The result is that the FT’s readership will slowly drift further and further away from the 99% — something which has to affect its journalism at some point. When real people look at the price of an FT subscription, they’ll have much the same reaction as they do when they look at the prices at Cipriani. They won’t just refuse to pay, they’ll take away the understanding that the FT was never written for them in the first place, and that the readership of the FT is a chummy group of of rich people who probably like the exclusivity that a high entrance price provides. It’s like the membership fees at exclusive golf clubs, designed more to keep the middle class out than to actually pay for any particular service.
And while it’s possible to make the case that the global 1% is big enough and rich enough to comfortably support a publication like the FT, it’s dangerous to chase that demographic too assiduously, to the exclusion of everybody else. If you want to be a newspaper rather than a newsletter, you have to aspire to being more than a service vehicle for bankers.
After all, it’s pretty much impossible to make the case that the journalism in the FT — the product being paid for — is so better than the journalism in the WSJ or NYT that it’s worth twice as much money. Especially when much of the best FT journalism is still free, on Alphaville and Martin Wolf’s Economists’ Forum.
What’s more, at least for readers in the US, the FT isn’t remotely comprehensive enough to suffice as a one-stop shop for business news. The FT has some fantastic content, but it needs to be read in addition to, rather than instead of, the NYT / WSJ / Reuters / Bloomberg. As a result, you need to be really price-insensitive to buy it: you can get access to all four of those sources online for less than the price of a single premium FT subscription. When a five-course meal costs twice as much as a four-course meal, you generally go with the four courses.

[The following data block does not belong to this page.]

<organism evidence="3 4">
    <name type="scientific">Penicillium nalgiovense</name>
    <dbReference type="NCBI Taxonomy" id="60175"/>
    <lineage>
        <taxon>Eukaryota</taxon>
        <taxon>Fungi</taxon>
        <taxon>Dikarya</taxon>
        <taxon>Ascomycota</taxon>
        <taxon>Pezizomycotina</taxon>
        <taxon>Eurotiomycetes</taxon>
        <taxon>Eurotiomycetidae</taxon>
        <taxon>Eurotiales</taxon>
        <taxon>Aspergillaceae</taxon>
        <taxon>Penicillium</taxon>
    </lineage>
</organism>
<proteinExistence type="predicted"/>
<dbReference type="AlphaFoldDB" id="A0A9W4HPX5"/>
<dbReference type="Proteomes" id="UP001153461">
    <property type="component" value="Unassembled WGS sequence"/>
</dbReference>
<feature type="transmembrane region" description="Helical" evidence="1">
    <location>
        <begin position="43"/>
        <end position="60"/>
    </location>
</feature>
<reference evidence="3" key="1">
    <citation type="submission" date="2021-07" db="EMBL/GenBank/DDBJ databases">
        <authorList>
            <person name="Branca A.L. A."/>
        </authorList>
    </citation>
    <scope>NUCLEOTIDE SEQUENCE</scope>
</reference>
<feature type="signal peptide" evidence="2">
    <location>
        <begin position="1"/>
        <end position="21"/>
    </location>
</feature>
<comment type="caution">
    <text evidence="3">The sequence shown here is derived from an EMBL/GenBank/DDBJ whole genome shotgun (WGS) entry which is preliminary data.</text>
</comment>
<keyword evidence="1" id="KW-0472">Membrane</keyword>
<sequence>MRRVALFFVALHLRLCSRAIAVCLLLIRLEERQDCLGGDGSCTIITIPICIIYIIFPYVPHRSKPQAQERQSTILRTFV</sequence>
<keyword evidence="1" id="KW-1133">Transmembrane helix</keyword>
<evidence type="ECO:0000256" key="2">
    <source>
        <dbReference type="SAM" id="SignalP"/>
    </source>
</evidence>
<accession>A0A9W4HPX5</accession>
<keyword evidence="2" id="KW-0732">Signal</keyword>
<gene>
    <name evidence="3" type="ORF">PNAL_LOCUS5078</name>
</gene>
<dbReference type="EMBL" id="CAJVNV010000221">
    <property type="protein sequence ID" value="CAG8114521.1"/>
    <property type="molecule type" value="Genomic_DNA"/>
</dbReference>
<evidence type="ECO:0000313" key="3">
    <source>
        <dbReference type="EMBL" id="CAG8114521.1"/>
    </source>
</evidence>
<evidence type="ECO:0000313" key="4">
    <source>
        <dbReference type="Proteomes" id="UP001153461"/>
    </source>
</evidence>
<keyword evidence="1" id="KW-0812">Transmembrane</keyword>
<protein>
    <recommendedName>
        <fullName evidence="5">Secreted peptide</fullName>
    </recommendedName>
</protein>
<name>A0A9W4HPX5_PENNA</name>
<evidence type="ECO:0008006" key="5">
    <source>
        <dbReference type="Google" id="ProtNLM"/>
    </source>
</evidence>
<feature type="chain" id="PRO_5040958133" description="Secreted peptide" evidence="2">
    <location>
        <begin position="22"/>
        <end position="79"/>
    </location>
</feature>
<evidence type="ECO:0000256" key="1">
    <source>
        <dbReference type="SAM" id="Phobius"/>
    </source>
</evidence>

And as I can attest, because news is social, you don’t end up reading the FT very much even after you’ve paid through the nose for your subscription. I read news which is shared with me, and the people in my social circles don’t share FT stories all that often. In turn, I want to read news I can share, and it’s very hard to share FT stories, since I can’t assume that the people in my social circles, or the people reading Counterparties, have FT subscriptions.
This I think is the real problem with the FT’s pricing strategy. In the old world, the more you charged for a subscription, the more it was valued, and the more your journal was read by its subscribers. In the social world, the more you charge for a subscription, the less it gets read by its subscribers. As a result, the amount I end up paying per story that I read becomes enormous. I kinda wish the FT had a ticker, like the NYT did at one point, telling me how many stories I’ve read this month. It would give me some kind of masochistic thrill, working out what vast sum I was paying per article. Either way, over the long term, the marginal cost of reading an FT article will become so high that even business-news junkies like myself won’t be able to justify it any more.
On the other hand, there could be a silver lining here. The FT’s pricing doesn’t make sense as a long-term strategy: it makes new-customer acquisition extremely difficult, and it only serves to remove the FT ever further from the minds of the global professionals it really wants to reach. As a short-term revenue-maximization strategy, on the other hand, charging people as much as $640 a year for an online-only subscription makes all the sense in the world. And if Pearson intends to sell the FT in the next year or two, it would surely love to be able to point to healthy profits and cashflows as a way of justifying some enormous purchase price.
I’m going to hold out hope, then, that the FT’s prices are a temporary aberration, a way of extracting some huge sum from potential buyers. I don’t really think that the FT will ultimately end up being sold on some multiple of profits or cashflows, but those things can never hurt when you’re deep in negotiations. Once the FT is finally sold, to Thomson Reuters or to somebody else, its subscription price will be able to revert to reality. But it’s not going to come down before then.
Update: My commenters have worked out that if you really want a cheap FT subscription, you can get one for less than $50 if you live in India, and you’re more than welcome to pay with a foreign credit card. This actually works, it seems, for people with VPNs.